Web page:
March 2020 was a difficult time for all of us. We were quickly learning about COVID-19, gaining insight about how the pandemic could impact both our personal and professional lives, and worrying what the future might hold. Meanwhile, on UAB’s campus, the seeds of GuideSafe™’s development were being planted.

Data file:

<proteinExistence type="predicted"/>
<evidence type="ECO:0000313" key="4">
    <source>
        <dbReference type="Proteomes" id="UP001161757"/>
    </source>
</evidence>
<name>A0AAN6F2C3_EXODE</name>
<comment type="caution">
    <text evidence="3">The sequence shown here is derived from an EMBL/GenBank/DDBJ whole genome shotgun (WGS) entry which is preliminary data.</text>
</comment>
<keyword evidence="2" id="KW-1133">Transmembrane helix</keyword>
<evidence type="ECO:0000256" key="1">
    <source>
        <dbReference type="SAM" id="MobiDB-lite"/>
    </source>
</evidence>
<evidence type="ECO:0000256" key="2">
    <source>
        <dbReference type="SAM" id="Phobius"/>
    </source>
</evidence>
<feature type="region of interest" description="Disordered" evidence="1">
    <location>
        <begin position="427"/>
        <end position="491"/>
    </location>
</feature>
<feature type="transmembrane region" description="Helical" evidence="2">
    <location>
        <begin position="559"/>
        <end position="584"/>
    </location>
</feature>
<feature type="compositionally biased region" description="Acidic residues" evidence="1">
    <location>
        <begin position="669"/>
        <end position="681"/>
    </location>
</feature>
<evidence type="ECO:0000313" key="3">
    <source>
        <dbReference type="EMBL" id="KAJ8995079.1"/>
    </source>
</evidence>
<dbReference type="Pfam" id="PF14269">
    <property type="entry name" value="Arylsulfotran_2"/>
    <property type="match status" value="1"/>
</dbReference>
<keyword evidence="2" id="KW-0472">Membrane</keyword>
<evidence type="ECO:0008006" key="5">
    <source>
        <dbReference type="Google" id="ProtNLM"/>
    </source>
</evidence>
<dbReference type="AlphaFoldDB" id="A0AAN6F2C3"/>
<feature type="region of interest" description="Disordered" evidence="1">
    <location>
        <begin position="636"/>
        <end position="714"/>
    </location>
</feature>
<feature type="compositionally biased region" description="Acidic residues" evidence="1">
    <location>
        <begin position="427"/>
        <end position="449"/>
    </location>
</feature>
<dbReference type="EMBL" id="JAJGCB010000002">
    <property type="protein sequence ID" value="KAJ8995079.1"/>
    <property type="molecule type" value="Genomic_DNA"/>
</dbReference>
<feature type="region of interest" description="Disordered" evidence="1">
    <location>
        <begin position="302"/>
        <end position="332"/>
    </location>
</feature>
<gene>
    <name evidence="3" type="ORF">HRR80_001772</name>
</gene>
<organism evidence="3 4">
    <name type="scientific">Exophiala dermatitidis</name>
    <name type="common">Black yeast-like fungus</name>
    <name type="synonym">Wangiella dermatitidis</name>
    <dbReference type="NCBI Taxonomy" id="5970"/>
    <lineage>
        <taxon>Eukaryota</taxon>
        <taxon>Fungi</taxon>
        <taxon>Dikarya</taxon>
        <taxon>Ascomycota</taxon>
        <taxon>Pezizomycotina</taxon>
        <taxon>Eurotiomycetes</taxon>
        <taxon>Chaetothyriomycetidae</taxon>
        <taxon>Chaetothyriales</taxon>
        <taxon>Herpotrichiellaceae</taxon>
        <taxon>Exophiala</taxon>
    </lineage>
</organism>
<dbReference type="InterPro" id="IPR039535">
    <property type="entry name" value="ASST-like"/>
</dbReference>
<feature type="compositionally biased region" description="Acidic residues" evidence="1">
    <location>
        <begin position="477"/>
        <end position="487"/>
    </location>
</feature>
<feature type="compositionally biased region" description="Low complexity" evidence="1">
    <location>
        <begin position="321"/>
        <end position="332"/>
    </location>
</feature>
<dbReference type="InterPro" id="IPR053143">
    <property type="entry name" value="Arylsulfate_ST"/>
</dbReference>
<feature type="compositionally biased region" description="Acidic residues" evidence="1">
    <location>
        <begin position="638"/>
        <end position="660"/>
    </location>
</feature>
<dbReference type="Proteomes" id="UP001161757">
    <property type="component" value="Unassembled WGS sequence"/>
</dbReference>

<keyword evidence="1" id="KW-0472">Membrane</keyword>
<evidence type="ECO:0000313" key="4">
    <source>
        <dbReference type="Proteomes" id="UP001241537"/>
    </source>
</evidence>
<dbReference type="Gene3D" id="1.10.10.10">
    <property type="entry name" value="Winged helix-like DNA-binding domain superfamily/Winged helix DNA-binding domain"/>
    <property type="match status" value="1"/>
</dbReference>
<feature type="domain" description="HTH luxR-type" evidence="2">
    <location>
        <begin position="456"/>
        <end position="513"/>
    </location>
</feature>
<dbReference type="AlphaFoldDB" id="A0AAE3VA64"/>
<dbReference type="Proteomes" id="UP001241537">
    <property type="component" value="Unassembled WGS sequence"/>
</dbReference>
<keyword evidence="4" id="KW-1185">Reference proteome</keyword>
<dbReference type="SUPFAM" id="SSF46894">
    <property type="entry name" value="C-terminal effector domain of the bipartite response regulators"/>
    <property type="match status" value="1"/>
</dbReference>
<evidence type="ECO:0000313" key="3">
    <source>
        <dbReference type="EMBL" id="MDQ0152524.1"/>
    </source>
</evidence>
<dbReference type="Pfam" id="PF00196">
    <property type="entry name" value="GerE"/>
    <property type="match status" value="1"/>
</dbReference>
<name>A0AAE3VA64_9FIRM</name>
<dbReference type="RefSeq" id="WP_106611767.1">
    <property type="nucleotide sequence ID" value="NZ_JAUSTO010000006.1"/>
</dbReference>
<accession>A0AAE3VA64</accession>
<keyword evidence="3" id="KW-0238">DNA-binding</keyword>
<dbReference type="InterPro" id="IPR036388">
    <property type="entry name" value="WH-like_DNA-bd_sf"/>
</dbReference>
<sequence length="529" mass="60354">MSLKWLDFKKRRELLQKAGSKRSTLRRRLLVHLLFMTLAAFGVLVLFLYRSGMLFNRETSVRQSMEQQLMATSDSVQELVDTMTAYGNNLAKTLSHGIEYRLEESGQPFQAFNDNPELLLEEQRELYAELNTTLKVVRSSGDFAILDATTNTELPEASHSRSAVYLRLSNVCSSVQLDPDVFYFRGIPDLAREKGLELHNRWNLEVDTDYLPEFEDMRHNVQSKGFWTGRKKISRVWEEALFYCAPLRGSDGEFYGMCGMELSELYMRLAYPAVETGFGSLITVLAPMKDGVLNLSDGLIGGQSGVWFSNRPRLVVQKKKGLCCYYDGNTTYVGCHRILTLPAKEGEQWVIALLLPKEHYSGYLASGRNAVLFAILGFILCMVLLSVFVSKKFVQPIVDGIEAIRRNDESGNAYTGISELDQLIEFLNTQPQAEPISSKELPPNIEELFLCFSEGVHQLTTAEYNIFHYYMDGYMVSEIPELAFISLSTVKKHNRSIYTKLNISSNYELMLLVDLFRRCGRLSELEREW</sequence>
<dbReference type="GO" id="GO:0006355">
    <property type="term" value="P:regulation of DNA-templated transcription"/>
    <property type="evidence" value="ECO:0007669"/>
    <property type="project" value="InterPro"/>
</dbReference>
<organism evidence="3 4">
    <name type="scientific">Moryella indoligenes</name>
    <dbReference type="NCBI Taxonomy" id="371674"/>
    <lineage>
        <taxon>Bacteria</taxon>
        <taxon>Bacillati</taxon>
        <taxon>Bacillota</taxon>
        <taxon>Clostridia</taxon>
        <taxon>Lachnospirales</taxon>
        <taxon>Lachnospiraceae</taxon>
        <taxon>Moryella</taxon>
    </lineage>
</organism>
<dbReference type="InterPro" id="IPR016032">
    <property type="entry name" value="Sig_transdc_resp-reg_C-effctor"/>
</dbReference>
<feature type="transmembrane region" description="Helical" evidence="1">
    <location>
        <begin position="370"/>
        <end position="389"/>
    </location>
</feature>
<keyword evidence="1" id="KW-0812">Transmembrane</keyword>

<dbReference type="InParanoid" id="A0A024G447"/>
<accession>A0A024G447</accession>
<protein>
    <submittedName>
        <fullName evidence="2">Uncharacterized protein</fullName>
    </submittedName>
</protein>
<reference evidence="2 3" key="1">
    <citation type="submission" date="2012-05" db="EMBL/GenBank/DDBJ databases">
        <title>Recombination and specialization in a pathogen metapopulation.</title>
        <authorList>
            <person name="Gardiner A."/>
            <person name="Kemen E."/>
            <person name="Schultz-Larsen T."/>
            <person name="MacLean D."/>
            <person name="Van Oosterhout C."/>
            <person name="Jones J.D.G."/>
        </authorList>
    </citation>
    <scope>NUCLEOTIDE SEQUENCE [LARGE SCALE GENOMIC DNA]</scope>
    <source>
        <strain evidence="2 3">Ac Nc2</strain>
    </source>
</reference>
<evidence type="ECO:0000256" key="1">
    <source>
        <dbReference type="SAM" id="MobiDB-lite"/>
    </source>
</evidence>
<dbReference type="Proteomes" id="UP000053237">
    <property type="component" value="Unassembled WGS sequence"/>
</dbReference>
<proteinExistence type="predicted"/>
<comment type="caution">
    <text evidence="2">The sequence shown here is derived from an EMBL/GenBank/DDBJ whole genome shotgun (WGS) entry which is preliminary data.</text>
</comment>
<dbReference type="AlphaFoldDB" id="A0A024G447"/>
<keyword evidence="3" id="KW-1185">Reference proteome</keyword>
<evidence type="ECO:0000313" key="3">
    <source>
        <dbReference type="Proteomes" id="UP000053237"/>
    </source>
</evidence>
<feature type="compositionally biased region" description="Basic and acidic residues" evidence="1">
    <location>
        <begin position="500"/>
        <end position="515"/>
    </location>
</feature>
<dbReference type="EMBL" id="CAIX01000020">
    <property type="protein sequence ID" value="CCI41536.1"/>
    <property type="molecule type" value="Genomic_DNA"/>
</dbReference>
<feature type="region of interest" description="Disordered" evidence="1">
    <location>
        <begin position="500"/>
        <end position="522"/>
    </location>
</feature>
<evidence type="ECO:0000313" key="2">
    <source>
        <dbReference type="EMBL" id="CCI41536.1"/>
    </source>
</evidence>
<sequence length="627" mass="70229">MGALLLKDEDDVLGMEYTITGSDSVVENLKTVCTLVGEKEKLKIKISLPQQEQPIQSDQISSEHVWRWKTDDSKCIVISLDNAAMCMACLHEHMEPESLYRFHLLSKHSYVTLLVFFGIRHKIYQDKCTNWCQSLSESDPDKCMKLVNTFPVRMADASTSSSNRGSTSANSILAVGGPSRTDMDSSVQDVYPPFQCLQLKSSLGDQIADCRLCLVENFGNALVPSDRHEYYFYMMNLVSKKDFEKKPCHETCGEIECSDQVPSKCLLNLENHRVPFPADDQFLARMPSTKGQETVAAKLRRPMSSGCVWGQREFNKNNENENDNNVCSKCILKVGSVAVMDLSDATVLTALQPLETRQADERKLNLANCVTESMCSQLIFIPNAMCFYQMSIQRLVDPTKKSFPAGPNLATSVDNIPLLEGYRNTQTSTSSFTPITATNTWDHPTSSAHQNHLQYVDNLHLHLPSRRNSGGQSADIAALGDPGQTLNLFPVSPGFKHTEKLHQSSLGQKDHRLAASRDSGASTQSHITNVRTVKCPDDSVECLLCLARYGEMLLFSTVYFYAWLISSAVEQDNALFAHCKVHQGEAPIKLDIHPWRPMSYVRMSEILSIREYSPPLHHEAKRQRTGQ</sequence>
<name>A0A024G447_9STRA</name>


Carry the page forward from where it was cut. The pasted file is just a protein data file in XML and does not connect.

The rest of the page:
On April 14, 2020, the University of Alabama System announced a COVID-19 Health and Safety Task Force, consisting of roughly three dozen members with a variety of expertise. The multidisciplinary team was charged with creating a framework for the safest possible return to on-campus instruction for the University of Alabama, the University of Alabama at Birmingham (UAB), and the University of Alabama in Huntsville (UAH). In addition to developing a comprehensive guide for how our System’s campuses would create a safe environment for faculty, staff, and students, that effort also resulted in the GuideSafe™ COVID-19 response platform, which incorporates a set of tools for symptom reporting, exposure notification, and event entry, as well as testing for campus entry and ongoing infection monitoring.